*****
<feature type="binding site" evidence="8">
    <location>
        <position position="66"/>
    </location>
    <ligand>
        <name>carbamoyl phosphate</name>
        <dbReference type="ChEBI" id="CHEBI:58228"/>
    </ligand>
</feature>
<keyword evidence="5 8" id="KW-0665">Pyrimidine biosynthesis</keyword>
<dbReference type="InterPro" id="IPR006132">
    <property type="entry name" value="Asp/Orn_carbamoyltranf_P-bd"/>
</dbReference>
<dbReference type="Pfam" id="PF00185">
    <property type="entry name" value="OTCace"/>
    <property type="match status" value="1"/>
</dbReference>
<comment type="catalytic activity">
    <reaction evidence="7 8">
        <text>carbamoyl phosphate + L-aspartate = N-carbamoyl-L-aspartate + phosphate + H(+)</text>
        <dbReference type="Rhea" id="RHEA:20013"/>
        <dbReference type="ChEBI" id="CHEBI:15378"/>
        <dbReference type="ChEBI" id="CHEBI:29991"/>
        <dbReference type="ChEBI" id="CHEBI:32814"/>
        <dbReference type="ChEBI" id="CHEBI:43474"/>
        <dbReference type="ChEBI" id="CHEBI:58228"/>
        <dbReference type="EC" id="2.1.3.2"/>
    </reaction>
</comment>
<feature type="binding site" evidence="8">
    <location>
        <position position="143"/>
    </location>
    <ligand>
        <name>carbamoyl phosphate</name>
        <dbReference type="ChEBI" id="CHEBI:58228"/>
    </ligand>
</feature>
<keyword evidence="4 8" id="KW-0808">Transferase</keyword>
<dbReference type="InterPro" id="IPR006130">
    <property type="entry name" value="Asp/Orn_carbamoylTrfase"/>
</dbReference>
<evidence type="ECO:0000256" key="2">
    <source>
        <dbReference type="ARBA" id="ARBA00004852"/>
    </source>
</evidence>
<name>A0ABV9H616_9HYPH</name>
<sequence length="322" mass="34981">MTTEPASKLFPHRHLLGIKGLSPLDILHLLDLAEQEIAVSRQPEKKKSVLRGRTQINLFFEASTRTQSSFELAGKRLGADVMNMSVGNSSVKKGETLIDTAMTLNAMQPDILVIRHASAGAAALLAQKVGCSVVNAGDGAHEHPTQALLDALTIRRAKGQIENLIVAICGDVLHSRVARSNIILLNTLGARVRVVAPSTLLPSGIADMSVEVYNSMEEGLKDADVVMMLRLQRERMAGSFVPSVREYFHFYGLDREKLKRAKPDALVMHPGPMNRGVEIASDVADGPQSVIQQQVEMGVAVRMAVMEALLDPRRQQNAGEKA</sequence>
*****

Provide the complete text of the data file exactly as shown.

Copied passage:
<feature type="binding site" evidence="8">
    <location>
        <position position="66"/>
    </location>
    <ligand>
        <name>carbamoyl phosphate</name>
        <dbReference type="ChEBI" id="CHEBI:58228"/>
    </ligand>
</feature>
<keyword evidence="5 8" id="KW-0665">Pyrimidine biosynthesis</keyword>
<dbReference type="InterPro" id="IPR006132">
    <property type="entry name" value="Asp/Orn_carbamoyltranf_P-bd"/>
</dbReference>
<dbReference type="Pfam" id="PF00185">
    <property type="entry name" value="OTCace"/>
    <property type="match status" value="1"/>
</dbReference>
<comment type="catalytic activity">
    <reaction evidence="7 8">
        <text>carbamoyl phosphate + L-aspartate = N-carbamoyl-L-aspartate + phosphate + H(+)</text>
        <dbReference type="Rhea" id="RHEA:20013"/>
        <dbReference type="ChEBI" id="CHEBI:15378"/>
        <dbReference type="ChEBI" id="CHEBI:29991"/>
        <dbReference type="ChEBI" id="CHEBI:32814"/>
        <dbReference type="ChEBI" id="CHEBI:43474"/>
        <dbReference type="ChEBI" id="CHEBI:58228"/>
        <dbReference type="EC" id="2.1.3.2"/>
    </reaction>
</comment>
<feature type="binding site" evidence="8">
    <location>
        <position position="143"/>
    </location>
    <ligand>
        <name>carbamoyl phosphate</name>
        <dbReference type="ChEBI" id="CHEBI:58228"/>
    </ligand>
</feature>
<keyword evidence="4 8" id="KW-0808">Transferase</keyword>
<dbReference type="InterPro" id="IPR006130">
    <property type="entry name" value="Asp/Orn_carbamoylTrfase"/>
</dbReference>
<evidence type="ECO:0000256" key="2">
    <source>
        <dbReference type="ARBA" id="ARBA00004852"/>
    </source>
</evidence>
<name>A0ABV9H616_9HYPH</name>
<sequence length="322" mass="34981">MTTEPASKLFPHRHLLGIKGLSPLDILHLLDLAEQEIAVSRQPEKKKSVLRGRTQINLFFEASTRTQSSFELAGKRLGADVMNMSVGNSSVKKGETLIDTAMTLNAMQPDILVIRHASAGAAALLAQKVGCSVVNAGDGAHEHPTQALLDALTIRRAKGQIENLIVAICGDVLHSRVARSNIILLNTLGARVRVVAPSTLLPSGIADMSVEVYNSMEEGLKDADVVMMLRLQRERMAGSFVPSVREYFHFYGLDREKLKRAKPDALVMHPGPMNRGVEIASDVADGPQSVIQQQVEMGVAVRMAVMEALLDPRRQQNAGEKA</sequence>